Under Minnesota’s implied consent law, a motorist suspected of DWI/DUI does not have the right to refuse a breath test to determine intoxication as is the case with a blood or urine test where a warrant is required. However, there are several requirements necessary to ensure breath test validity.
First, it is important to understand the difference between a preliminary roadside breath test and the test at the police station. The roadside test is simply to determine if a stopped motorist may be driving drunk or otherwise chemically impaired. Confirmatory tests are conducted at the police station—often with more sophisticated machinery—and these results determine whether a subject will face prosecution.
Adherence to the observation period
Before a motorist takes a breath test, the police officer is supposed to observe the subject for 15-20 minutes to ensure that abdominal alcohol is not introduced into the mouth or that the subject doesn’t introduce anything into his/her mouth. Because of the higher concentration of abdominal alcohol, belching, burping, or vomiting could increase one’s mouth alcohol and give a skewed result. This observation period ensures that mouth alcohol dissipates and no new sources are introduced.
In many cases, this observation period doesn’t involve actual observation. However, the burden of proof that the motorist was not adequately observed falls on the defendant’s shoulders to prove that the officer failed to ensure the validity of the breath test.
For example, in one case a police officer wrote in his report that while observing the subject, the subject burped but did not belch, yet he failed to differentiate the two. The officer also failed to conduct another observation period to ensure mouth alcohol dissipation. At the implied consent hearing, the judge dismissed the case because of inadequate scientific safeguards.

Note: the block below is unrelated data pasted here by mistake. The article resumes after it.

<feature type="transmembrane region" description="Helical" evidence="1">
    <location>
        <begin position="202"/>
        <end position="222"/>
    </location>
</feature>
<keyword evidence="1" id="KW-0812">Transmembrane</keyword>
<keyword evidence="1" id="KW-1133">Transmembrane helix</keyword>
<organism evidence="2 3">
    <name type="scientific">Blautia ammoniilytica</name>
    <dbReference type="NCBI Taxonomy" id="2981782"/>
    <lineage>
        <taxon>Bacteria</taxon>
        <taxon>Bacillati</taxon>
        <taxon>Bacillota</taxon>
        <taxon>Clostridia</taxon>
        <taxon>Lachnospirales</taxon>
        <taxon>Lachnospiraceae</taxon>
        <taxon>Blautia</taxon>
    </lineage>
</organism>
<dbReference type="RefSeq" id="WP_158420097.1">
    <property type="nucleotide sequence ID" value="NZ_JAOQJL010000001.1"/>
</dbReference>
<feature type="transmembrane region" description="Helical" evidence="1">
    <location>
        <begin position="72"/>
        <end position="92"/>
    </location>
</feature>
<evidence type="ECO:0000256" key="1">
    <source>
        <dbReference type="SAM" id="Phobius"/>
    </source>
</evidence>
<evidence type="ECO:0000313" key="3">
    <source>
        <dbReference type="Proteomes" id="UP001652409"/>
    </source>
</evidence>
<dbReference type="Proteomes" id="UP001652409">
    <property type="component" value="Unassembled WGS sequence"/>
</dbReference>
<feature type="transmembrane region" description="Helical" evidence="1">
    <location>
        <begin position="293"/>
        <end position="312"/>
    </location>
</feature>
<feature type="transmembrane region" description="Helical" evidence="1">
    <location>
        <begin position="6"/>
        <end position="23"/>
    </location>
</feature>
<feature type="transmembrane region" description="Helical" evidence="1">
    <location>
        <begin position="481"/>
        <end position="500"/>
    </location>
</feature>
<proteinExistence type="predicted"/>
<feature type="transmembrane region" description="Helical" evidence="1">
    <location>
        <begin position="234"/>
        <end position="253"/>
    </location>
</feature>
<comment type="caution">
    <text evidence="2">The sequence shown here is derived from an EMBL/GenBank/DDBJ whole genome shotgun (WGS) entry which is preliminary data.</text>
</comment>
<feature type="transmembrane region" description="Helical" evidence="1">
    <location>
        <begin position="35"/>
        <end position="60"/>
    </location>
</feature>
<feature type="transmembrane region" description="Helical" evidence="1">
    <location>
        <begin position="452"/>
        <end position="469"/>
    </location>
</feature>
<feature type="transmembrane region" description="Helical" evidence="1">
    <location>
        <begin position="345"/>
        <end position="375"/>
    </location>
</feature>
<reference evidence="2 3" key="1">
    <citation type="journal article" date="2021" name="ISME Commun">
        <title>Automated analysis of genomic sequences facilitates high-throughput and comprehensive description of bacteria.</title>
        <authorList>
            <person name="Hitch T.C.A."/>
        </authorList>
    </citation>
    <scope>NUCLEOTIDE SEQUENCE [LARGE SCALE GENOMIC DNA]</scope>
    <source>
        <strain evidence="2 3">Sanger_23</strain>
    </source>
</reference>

Proper use of breathalyzer equipment
A police stop is based on an officer’s observation of a motorist’s driving and his/her behavior following the stop. These observations are not scientific, so the use of breath testing machines helps support (or, in some cases, refute) the officer’s claims that a subject was driving drunk.
In Minnesota, the DataMaster DMT is the go-to device for DWI evidentiary breath testing after many legal challenges surfaced about the previous device, the Intoxilyzer 5000EN. Even though the DataMaster DMT is considered far more reliable, the machine is far from infallible, and the way in which it is used and maintained significantly impact its accuracy.
A police officer must be trained and properly certified to administer breath tests. A good defense attorney will always investigate the officer’s credentials to ensure they are valid and current. The attorney will also ensure that the test was conducted in accordance with departmental policy and per the machine’s operation manual. If testing procedures are not followed, then the test can be argued as inaccurate, unreliable, and invalid.
Similarly, a breath machine must be properly maintained and calibrated, and a good DWI/DUI attorney will request the department’s records to ensure such is the case.
Beware of stomach alcohol
A DWI/DUI breath test measures mouth alcohol left over from alcohol consumption. There is also stomach alcohol which is much stronger. The officer administering the breath test must observe the subject 15-20 minutes before administering the test to ensure the subject doesn’t burp, belch, vomit, or place anything into his/her mouth that may skew the results.
How physical illness can compromise breath test accuracy
The DataMaster DMT used infrared spectroscopy to measure a subject’s blood alcohol content, and this technology is based on certain assumption such as normal body temperature, for example. Thus, if a subject has a fever—and the police officer is unaware—the breath machine may provide skewed results. Therefore, a common cold, flu, pneumonia, or other illness may have a significant impact on one’s DWI case.
Thus, proper administration of a breath test is critical for a successful DWI/DUI prosecution. Retaining the services of a qualified and experienced attorney are crucial to ensure that the evidence admitted in court is both legitimate and valid.